Value-added tax (VAT)
Proceeds of sales and services effected in Germany are subject to VAT under the common system of the European Union at the standard rate of 19% (7% on certain items, such as food and books). The taxpayer generally is entitled to deduct the VAT charged on inputs from that payable on outputs.
The temporary reduction of the VAT rate from 19% to 7% on meals (excluding beverages) provided in restaurants and through other catering services, originally introduced in response to the COVID-19 pandemic, has been extended (presumptively) until 31 December 2023, against a background of increasing inflation. Furthermore, to temper the effects of increased energy costs for private households, the supply of gas and heat via the respective grids are subject to the reduced VAT rate from 1 October 2022 until 31 March 2024.
VAT is generally administered by the tax office in the district where the taxable person operates one's business, wholly or predominantly; for taxable persons established abroad, the responsible tax office depends upon the taxable person’s country of establishment. As a general rule, preliminary VAT returns are filed on a monthly or quarterly basis by the tenth day of the following month (e.g. monthly where the VAT payable in the previous calendar year exceeded EUR 7,500). The taxpayer may be relieved from the obligation to file preliminary returns if the VAT payable in the previous calendar year did not exceed EUR 1,000. A permanent filing extension of one month is generally available against an advance payment of one-eleventh of the total net tax due during the previous year. Otherwise, payment is due by the tenth day of the following month as well.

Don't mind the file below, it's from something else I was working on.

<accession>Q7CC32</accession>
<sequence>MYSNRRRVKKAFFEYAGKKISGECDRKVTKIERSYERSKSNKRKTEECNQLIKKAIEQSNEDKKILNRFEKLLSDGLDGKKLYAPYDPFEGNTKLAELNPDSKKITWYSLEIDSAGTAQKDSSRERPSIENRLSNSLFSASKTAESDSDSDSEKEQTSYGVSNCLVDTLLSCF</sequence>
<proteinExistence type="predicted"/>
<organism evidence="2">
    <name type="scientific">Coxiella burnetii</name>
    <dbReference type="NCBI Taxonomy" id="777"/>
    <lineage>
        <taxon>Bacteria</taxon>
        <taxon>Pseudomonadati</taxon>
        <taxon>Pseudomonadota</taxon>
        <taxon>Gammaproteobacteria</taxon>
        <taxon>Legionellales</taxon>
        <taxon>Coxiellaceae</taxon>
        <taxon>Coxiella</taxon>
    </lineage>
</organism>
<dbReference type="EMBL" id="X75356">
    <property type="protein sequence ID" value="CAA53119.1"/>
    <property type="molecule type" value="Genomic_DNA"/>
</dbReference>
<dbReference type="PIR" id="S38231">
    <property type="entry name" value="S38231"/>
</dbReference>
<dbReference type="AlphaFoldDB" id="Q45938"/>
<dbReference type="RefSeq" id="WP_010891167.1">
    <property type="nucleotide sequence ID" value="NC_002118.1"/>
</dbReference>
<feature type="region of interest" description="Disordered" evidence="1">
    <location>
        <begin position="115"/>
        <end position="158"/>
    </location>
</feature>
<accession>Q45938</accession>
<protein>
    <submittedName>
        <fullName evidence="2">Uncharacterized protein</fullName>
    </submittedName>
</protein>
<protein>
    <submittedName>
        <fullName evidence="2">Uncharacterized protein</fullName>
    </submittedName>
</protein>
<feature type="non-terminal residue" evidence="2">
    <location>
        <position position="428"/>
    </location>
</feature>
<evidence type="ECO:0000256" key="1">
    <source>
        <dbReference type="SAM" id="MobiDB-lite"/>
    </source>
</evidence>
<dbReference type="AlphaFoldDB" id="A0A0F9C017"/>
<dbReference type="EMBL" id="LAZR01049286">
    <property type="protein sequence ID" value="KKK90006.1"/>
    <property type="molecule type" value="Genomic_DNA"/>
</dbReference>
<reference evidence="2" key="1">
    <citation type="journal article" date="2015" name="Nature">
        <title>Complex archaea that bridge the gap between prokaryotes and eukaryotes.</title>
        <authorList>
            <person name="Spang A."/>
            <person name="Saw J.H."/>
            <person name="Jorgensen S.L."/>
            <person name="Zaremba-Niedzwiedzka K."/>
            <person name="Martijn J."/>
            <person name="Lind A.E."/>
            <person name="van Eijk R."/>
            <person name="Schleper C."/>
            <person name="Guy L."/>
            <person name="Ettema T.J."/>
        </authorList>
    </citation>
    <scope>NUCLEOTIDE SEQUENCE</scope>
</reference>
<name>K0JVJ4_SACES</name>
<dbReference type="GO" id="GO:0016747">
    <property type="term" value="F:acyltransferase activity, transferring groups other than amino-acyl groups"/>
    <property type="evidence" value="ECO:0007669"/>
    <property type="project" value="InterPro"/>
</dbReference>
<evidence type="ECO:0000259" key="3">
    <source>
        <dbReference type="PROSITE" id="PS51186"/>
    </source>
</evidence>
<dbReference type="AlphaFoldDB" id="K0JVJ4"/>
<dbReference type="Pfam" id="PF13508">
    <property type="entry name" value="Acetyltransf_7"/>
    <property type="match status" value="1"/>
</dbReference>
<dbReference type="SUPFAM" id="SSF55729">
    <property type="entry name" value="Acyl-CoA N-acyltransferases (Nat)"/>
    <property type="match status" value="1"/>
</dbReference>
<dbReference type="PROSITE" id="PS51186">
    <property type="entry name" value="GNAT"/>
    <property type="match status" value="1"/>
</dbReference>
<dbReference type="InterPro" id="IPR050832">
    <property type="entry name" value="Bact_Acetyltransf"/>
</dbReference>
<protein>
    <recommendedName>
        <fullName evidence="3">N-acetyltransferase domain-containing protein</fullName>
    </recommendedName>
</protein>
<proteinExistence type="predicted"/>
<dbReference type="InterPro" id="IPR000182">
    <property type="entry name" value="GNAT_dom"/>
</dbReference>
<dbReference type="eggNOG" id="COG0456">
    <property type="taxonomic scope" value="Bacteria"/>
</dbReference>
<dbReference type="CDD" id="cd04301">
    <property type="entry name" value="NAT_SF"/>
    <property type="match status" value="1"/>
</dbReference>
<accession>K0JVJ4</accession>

Legally, VAT is an annual tax. Each taxpayer must, as a general rule, file an annual return for each calendar year, regardless of the actual accounting date for the business. If the sum total of the annual return does not agree with the total of the monthly or quarterly returns, the tax office can generally be expected to ask for a detailed explanation.
With effect from 1 July 2021, the previous 'Mini-One-Stop-Shop' for telecommunication services, broadcasting services, and electronically supplied services by taxable persons established abroad (e.g. to private individuals) was replaced by a 'One-Stop-Shop' (OSS) taxation procedure. This procedure, which generally allows for a single registration in the European Union for the supplies covered by the OSS, is applicable to certain distance sales and to cross-border services from taxable persons to certain customers including, but not limited to, private individuals. In addition, an 'Import-One-Stop-Shop' procedure was implemented with respect to specific distance sales where the goods are shipped from a country outside the European Union (e.g. to a private individual in the European Union). If OSS procedures are applied, different rules for VAT returns are applicable.
There are additional reporting obligations in certain cases, particularly in cases of cross-border intra-EU supplies of goods and services to other taxable persons.